Pinkwashing Is The New Greenwashing

Companies that tout their support for breast cancer research are often the same companies whose products may be causing breast cancer. But you won't hear them mention that when they slap pink ribbons on everything.

pink paint

Consumers, beware: You may already be watching out for greenwashing (unsubstantiated "green" claims) but you probably don't pay much attention to pinkwashing—when companies that use chemicals known to cause cancer position themselves as leaders in the fight against breast cancer. It's not just hypocritical, it's dangerous.

The phenomenon isn't all that surprising—many people know someone who has been affected by the disease, and breast cancer isn't as polarizing as other potential campaign targets (think obesity and HIV). So companies can be sure that, say, the promise of donating a portion of the proceeds from a pink ribbon-adorned shampoo to a nonprofit will attract customers.

A recent article in the journal Environmental Justice explains the scope of the problem:

Many corporations that engage in breast cancer cause marketing actually exacerbate the problem by contributing to environmental causes of the disease—they use chemicals linked to cancer and hormone disruption in the manufacture of their products...Funds raised from breast cancer walks and runs undoubtedly serve to further treatment and early detection of breast cancer (which saves more women’s lives). However, corporate entities marketing to cancer patients and their families develop brand loyalty, generate free advertising on the part of women who participate, and discourage questions about the role of chemicals used consumer products in cancer incidence.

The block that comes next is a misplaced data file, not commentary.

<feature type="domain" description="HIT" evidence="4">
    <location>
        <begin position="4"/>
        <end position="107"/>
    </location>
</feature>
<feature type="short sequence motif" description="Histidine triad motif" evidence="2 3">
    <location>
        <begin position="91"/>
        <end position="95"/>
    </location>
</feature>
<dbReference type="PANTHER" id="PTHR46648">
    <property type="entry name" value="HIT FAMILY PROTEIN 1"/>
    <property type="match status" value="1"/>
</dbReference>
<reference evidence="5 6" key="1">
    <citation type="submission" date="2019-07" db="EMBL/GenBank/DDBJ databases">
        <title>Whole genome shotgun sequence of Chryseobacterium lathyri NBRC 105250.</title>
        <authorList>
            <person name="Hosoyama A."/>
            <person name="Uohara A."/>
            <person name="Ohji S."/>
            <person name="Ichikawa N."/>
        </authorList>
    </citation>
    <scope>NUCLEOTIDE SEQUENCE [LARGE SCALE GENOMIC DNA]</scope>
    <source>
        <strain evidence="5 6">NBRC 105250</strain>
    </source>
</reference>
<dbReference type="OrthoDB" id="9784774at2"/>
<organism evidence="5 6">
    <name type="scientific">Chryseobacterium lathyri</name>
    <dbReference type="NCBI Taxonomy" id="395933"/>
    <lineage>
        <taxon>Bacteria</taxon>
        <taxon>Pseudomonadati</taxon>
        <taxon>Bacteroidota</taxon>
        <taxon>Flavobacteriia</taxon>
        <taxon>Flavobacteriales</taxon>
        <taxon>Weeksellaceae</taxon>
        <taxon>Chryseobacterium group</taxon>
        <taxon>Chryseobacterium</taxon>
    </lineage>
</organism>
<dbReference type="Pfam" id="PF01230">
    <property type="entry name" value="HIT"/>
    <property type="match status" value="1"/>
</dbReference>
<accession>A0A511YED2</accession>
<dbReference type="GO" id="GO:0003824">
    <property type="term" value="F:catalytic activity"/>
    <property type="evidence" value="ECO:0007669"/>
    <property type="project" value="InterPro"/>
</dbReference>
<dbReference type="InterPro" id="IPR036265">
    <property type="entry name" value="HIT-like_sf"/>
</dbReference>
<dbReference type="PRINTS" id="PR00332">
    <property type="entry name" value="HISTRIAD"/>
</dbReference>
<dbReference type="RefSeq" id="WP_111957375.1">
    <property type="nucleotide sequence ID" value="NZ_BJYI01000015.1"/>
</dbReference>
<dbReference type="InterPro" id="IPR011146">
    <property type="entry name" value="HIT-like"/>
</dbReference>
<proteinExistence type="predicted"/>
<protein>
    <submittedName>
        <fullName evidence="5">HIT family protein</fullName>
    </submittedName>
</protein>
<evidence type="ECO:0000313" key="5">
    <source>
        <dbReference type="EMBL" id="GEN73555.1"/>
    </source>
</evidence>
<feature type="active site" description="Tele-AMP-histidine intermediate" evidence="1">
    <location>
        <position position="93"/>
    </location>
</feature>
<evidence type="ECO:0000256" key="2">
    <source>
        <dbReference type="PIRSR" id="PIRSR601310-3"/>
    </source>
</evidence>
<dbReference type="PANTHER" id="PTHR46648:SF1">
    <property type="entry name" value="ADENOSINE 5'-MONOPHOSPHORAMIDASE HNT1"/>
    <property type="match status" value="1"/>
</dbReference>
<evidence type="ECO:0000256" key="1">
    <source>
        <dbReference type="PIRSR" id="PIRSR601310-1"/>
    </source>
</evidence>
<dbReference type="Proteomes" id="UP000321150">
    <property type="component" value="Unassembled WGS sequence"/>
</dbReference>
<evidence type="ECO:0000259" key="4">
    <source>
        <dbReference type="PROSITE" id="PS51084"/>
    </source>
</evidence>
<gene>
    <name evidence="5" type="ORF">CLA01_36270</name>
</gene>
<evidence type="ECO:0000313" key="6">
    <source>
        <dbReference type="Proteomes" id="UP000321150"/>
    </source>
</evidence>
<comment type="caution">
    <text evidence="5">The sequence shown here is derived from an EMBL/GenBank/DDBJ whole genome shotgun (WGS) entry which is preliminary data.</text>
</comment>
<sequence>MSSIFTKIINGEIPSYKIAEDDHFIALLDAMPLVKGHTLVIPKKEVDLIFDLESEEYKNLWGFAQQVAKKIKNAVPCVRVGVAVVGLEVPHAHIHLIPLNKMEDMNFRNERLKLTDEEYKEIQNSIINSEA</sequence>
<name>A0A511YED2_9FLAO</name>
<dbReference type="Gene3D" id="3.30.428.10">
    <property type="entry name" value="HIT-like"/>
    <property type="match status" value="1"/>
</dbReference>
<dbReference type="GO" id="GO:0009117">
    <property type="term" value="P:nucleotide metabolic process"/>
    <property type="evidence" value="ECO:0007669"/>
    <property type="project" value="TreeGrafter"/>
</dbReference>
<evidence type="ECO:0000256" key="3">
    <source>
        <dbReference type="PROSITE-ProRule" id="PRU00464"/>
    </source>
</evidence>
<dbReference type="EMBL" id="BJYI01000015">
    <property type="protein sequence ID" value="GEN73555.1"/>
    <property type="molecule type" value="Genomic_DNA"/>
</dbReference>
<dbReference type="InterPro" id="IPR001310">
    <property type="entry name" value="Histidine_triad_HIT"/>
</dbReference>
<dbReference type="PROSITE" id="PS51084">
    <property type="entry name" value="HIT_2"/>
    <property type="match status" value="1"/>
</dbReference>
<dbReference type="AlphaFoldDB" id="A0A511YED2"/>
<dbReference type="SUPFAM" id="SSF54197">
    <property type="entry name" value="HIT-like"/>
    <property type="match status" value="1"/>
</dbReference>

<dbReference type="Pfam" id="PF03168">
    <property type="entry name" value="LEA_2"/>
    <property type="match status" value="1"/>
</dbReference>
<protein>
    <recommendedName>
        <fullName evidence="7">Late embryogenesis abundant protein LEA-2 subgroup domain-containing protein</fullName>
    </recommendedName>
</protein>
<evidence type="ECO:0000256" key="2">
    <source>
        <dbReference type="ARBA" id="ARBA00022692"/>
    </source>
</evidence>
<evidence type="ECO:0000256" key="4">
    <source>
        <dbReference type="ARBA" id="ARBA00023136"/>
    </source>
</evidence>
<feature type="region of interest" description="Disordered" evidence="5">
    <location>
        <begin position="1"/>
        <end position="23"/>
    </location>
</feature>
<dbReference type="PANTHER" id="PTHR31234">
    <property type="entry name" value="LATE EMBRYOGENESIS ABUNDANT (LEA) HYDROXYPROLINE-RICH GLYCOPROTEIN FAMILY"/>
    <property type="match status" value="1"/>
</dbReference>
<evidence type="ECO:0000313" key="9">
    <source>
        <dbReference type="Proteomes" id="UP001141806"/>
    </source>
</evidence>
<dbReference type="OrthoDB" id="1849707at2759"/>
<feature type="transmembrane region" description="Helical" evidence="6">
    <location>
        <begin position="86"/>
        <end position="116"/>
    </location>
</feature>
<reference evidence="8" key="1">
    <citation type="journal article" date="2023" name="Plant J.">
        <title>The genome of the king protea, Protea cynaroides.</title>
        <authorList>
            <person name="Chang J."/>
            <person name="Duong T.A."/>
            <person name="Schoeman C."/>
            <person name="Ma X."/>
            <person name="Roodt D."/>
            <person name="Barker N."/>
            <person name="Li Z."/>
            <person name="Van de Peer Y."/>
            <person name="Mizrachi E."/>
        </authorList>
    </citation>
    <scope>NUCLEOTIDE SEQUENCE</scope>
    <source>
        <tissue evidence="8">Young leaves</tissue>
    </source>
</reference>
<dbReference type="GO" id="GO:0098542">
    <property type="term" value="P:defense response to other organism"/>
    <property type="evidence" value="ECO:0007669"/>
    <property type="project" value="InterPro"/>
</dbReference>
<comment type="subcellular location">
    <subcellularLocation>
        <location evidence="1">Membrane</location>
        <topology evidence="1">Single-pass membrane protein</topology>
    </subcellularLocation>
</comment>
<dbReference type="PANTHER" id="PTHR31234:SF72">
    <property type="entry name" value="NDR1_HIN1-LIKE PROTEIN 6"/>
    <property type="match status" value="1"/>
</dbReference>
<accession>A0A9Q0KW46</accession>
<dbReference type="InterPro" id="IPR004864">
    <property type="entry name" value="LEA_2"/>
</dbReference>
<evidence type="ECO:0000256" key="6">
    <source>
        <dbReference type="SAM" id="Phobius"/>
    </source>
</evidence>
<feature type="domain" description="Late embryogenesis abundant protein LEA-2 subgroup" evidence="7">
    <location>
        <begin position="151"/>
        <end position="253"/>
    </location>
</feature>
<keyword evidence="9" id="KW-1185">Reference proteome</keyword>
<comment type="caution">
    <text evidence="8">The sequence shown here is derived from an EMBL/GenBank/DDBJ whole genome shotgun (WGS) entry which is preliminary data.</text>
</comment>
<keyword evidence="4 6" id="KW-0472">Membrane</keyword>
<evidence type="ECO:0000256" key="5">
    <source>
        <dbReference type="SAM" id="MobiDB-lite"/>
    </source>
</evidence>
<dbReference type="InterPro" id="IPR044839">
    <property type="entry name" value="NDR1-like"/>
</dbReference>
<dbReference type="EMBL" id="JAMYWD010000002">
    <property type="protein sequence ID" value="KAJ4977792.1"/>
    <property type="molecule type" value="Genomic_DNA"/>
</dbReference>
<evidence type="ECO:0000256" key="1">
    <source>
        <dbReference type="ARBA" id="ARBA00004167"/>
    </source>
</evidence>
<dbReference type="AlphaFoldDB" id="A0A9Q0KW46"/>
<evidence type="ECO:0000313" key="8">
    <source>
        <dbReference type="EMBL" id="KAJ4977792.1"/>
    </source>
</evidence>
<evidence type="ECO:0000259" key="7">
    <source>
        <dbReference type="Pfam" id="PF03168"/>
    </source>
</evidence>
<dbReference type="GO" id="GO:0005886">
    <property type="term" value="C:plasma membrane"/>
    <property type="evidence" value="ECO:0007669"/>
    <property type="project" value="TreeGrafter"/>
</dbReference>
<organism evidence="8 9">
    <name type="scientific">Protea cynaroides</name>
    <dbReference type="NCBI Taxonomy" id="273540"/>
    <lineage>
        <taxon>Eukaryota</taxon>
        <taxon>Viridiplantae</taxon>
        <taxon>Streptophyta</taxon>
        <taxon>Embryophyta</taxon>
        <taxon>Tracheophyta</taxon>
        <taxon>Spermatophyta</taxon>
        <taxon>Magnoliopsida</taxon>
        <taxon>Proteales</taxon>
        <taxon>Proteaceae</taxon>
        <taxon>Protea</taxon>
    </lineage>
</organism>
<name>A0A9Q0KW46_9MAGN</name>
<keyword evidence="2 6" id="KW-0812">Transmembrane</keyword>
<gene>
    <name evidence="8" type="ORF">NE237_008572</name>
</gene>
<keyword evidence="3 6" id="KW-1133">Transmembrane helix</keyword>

The article cites the Avon "Kiss Goodbye to Breast Cancer’" campaign as one of the most egregious examples of pinkwashing. The campaign launched in 2001 with six different shades of fundraising lipstick—but the lipsticks may have contained hormone disruptors, which are linked to cancer. The Avon Walk For Breast Cancer is also singled out for not donating more money to breast cancer prevention (instead of treatments and finding a cure). According to the Massachusetts Breast Cancer Coalition, the Boston Avon Walk has raised millions of dollars, but less than 2% of the funds have supported breast cancer-related environmental research in the state.

This isn't to say that Avon actions are all bad; the company has significantly raised awareness as well as much-needed cash for the cause. And it is perhaps unfair to target the company simply because it is focusing on treatments and a cure, both of which are worthy causes. But it might be worth looking a little bit deeper the next time you see a product covered in pink ribbons—your dollars may go toward good, but the carcinogens inside the product itself might be contributing toward higher rates of breast cancer.

[Image by Flickr user Ms. G]

Reach Ariel Schwartz via Twitter or email.

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